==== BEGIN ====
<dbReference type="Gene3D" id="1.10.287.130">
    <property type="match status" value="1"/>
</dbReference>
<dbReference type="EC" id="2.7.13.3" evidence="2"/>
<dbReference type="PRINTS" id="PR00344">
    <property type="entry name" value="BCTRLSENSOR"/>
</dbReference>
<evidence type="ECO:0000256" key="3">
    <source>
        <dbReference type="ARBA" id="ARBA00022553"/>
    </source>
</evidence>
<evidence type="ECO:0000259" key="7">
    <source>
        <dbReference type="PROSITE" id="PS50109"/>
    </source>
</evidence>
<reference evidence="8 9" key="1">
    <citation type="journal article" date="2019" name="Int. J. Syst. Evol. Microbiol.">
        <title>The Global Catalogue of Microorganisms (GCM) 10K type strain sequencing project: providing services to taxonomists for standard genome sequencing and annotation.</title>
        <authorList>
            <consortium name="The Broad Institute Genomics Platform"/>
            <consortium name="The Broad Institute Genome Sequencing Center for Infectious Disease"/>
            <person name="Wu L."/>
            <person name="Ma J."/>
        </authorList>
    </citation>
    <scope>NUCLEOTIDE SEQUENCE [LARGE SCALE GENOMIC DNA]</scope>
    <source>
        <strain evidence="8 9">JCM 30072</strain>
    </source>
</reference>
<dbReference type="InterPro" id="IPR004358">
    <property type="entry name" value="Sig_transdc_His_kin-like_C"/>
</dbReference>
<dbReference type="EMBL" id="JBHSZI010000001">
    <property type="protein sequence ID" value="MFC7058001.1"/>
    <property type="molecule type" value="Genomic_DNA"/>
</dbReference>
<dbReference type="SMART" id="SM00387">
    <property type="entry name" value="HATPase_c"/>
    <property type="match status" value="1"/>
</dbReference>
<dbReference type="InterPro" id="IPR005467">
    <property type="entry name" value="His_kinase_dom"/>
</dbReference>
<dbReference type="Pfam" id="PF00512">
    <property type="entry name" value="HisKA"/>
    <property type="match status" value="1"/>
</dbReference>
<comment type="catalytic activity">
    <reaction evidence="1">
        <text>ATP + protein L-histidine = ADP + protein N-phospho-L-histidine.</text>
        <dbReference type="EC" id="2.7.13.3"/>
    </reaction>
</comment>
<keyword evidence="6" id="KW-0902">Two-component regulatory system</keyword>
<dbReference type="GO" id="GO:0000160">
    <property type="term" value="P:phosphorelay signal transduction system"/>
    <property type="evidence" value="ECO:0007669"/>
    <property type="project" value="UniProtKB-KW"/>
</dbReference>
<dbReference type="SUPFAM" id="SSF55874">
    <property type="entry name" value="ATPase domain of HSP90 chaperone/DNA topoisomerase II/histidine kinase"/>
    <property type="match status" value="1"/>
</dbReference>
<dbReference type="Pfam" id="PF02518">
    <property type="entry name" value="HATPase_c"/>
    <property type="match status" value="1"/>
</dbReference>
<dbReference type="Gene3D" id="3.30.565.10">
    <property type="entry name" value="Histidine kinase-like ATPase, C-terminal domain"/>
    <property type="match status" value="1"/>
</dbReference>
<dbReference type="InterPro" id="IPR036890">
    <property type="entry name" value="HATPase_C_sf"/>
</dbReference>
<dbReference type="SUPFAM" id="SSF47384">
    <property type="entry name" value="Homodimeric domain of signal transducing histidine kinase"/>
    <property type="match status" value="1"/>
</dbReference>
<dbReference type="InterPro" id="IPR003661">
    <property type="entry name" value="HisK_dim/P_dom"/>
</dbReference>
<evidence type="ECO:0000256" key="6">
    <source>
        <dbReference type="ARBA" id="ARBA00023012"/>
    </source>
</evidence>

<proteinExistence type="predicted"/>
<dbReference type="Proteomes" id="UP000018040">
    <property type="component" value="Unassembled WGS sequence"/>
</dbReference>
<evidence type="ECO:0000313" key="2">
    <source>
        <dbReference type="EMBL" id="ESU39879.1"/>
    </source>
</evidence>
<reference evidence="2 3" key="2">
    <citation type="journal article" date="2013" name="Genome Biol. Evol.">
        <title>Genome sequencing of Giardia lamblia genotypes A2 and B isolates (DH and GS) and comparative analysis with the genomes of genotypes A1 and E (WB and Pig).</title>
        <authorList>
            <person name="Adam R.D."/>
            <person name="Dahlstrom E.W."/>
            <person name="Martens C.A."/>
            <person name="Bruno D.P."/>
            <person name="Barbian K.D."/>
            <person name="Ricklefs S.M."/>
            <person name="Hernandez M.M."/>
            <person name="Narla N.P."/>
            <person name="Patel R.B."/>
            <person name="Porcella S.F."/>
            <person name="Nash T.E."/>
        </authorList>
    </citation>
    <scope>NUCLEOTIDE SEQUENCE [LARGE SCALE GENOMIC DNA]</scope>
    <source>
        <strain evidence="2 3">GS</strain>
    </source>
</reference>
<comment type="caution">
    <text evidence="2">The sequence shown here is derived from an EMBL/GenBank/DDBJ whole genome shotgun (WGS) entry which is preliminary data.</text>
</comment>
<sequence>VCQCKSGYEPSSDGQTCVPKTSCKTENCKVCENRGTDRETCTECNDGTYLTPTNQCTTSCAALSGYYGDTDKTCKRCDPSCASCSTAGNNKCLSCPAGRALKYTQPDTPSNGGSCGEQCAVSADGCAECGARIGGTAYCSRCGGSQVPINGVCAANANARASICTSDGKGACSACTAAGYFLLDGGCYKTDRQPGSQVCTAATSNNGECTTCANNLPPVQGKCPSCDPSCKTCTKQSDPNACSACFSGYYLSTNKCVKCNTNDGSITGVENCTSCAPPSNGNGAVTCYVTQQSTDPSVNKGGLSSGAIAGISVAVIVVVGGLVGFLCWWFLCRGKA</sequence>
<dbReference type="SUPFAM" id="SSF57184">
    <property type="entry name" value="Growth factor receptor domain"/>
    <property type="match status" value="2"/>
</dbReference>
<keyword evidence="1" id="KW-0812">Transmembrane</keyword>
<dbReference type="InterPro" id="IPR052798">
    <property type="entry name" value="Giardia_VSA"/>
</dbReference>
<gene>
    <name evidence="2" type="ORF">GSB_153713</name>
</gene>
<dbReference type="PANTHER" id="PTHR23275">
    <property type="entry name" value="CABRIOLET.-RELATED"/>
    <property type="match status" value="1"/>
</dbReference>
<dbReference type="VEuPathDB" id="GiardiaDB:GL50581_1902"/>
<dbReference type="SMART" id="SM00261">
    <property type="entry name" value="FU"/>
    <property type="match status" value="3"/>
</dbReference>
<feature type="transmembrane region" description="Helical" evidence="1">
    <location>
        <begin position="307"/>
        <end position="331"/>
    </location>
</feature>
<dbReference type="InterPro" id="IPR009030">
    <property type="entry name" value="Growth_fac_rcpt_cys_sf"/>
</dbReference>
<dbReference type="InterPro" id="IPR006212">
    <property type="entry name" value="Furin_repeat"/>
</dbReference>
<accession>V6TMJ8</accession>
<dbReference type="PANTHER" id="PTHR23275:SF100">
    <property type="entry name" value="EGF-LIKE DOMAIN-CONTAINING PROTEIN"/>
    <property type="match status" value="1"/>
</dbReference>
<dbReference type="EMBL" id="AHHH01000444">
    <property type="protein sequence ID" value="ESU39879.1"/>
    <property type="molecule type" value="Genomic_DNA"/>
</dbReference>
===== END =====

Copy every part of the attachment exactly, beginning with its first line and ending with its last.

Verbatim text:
<dbReference type="Gene3D" id="1.10.287.130">
    <property type="match status" value="1"/>
</dbReference>
<dbReference type="EC" id="2.7.13.3" evidence="2"/>
<dbReference type="PRINTS" id="PR00344">
    <property type="entry name" value="BCTRLSENSOR"/>
</dbReference>
<evidence type="ECO:0000256" key="3">
    <source>
        <dbReference type="ARBA" id="ARBA00022553"/>
    </source>
</evidence>
<evidence type="ECO:0000259" key="7">
    <source>
        <dbReference type="PROSITE" id="PS50109"/>
    </source>
</evidence>
<reference evidence="8 9" key="1">
    <citation type="journal article" date="2019" name="Int. J. Syst. Evol. Microbiol.">
        <title>The Global Catalogue of Microorganisms (GCM) 10K type strain sequencing project: providing services to taxonomists for standard genome sequencing and annotation.</title>
        <authorList>
            <consortium name="The Broad Institute Genomics Platform"/>
            <consortium name="The Broad Institute Genome Sequencing Center for Infectious Disease"/>
            <person name="Wu L."/>
            <person name="Ma J."/>
        </authorList>
    </citation>
    <scope>NUCLEOTIDE SEQUENCE [LARGE SCALE GENOMIC DNA]</scope>
    <source>
        <strain evidence="8 9">JCM 30072</strain>
    </source>
</reference>
<dbReference type="InterPro" id="IPR004358">
    <property type="entry name" value="Sig_transdc_His_kin-like_C"/>
</dbReference>
<dbReference type="EMBL" id="JBHSZI010000001">
    <property type="protein sequence ID" value="MFC7058001.1"/>
    <property type="molecule type" value="Genomic_DNA"/>
</dbReference>
<dbReference type="SMART" id="SM00387">
    <property type="entry name" value="HATPase_c"/>
    <property type="match status" value="1"/>
</dbReference>
<dbReference type="InterPro" id="IPR005467">
    <property type="entry name" value="His_kinase_dom"/>
</dbReference>
<dbReference type="Pfam" id="PF00512">
    <property type="entry name" value="HisKA"/>
    <property type="match status" value="1"/>
</dbReference>
<comment type="catalytic activity">
    <reaction evidence="1">
        <text>ATP + protein L-histidine = ADP + protein N-phospho-L-histidine.</text>
        <dbReference type="EC" id="2.7.13.3"/>
    </reaction>
</comment>
<keyword evidence="6" id="KW-0902">Two-component regulatory system</keyword>
<dbReference type="GO" id="GO:0000160">
    <property type="term" value="P:phosphorelay signal transduction system"/>
    <property type="evidence" value="ECO:0007669"/>
    <property type="project" value="UniProtKB-KW"/>
</dbReference>
<dbReference type="SUPFAM" id="SSF55874">
    <property type="entry name" value="ATPase domain of HSP90 chaperone/DNA topoisomerase II/histidine kinase"/>
    <property type="match status" value="1"/>
</dbReference>
<dbReference type="Pfam" id="PF02518">
    <property type="entry name" value="HATPase_c"/>
    <property type="match status" value="1"/>
</dbReference>
<dbReference type="Gene3D" id="3.30.565.10">
    <property type="entry name" value="Histidine kinase-like ATPase, C-terminal domain"/>
    <property type="match status" value="1"/>
</dbReference>
<dbReference type="InterPro" id="IPR036890">
    <property type="entry name" value="HATPase_C_sf"/>
</dbReference>
<dbReference type="SUPFAM" id="SSF47384">
    <property type="entry name" value="Homodimeric domain of signal transducing histidine kinase"/>
    <property type="match status" value="1"/>
</dbReference>
<dbReference type="InterPro" id="IPR003661">
    <property type="entry name" value="HisK_dim/P_dom"/>
</dbReference>
<evidence type="ECO:0000256" key="6">
    <source>
        <dbReference type="ARBA" id="ARBA00023012"/>
    </source>
</evidence>

<proteinExistence type="predicted"/>
<dbReference type="Proteomes" id="UP000018040">
    <property type="component" value="Unassembled WGS sequence"/>
</dbReference>
<evidence type="ECO:0000313" key="2">
    <source>
        <dbReference type="EMBL" id="ESU39879.1"/>
    </source>
</evidence>
<reference evidence="2 3" key="2">
    <citation type="journal article" date="2013" name="Genome Biol. Evol.">
        <title>Genome sequencing of Giardia lamblia genotypes A2 and B isolates (DH and GS) and comparative analysis with the genomes of genotypes A1 and E (WB and Pig).</title>
        <authorList>
            <person name="Adam R.D."/>
            <person name="Dahlstrom E.W."/>
            <person name="Martens C.A."/>
            <person name="Bruno D.P."/>
            <person name="Barbian K.D."/>
            <person name="Ricklefs S.M."/>
            <person name="Hernandez M.M."/>
            <person name="Narla N.P."/>
            <person name="Patel R.B."/>
            <person name="Porcella S.F."/>
            <person name="Nash T.E."/>
        </authorList>
    </citation>
    <scope>NUCLEOTIDE SEQUENCE [LARGE SCALE GENOMIC DNA]</scope>
    <source>
        <strain evidence="2 3">GS</strain>
    </source>
</reference>
<comment type="caution">
    <text evidence="2">The sequence shown here is derived from an EMBL/GenBank/DDBJ whole genome shotgun (WGS) entry which is preliminary data.</text>
</comment>
<sequence>VCQCKSGYEPSSDGQTCVPKTSCKTENCKVCENRGTDRETCTECNDGTYLTPTNQCTTSCAALSGYYGDTDKTCKRCDPSCASCSTAGNNKCLSCPAGRALKYTQPDTPSNGGSCGEQCAVSADGCAECGARIGGTAYCSRCGGSQVPINGVCAANANARASICTSDGKGACSACTAAGYFLLDGGCYKTDRQPGSQVCTAATSNNGECTTCANNLPPVQGKCPSCDPSCKTCTKQSDPNACSACFSGYYLSTNKCVKCNTNDGSITGVENCTSCAPPSNGNGAVTCYVTQQSTDPSVNKGGLSSGAIAGISVAVIVVVGGLVGFLCWWFLCRGKA</sequence>
<dbReference type="SUPFAM" id="SSF57184">
    <property type="entry name" value="Growth factor receptor domain"/>
    <property type="match status" value="2"/>
</dbReference>
<keyword evidence="1" id="KW-0812">Transmembrane</keyword>
<dbReference type="InterPro" id="IPR052798">
    <property type="entry name" value="Giardia_VSA"/>
</dbReference>
<gene>
    <name evidence="2" type="ORF">GSB_153713</name>
</gene>
<dbReference type="PANTHER" id="PTHR23275">
    <property type="entry name" value="CABRIOLET.-RELATED"/>
    <property type="match status" value="1"/>
</dbReference>
<dbReference type="VEuPathDB" id="GiardiaDB:GL50581_1902"/>
<dbReference type="SMART" id="SM00261">
    <property type="entry name" value="FU"/>
    <property type="match status" value="3"/>
</dbReference>
<feature type="transmembrane region" description="Helical" evidence="1">
    <location>
        <begin position="307"/>
        <end position="331"/>
    </location>
</feature>
<dbReference type="InterPro" id="IPR009030">
    <property type="entry name" value="Growth_fac_rcpt_cys_sf"/>
</dbReference>
<dbReference type="InterPro" id="IPR006212">
    <property type="entry name" value="Furin_repeat"/>
</dbReference>
<accession>V6TMJ8</accession>
<dbReference type="PANTHER" id="PTHR23275:SF100">
    <property type="entry name" value="EGF-LIKE DOMAIN-CONTAINING PROTEIN"/>
    <property type="match status" value="1"/>
</dbReference>
<dbReference type="EMBL" id="AHHH01000444">
    <property type="protein sequence ID" value="ESU39879.1"/>
    <property type="molecule type" value="Genomic_DNA"/>
</dbReference>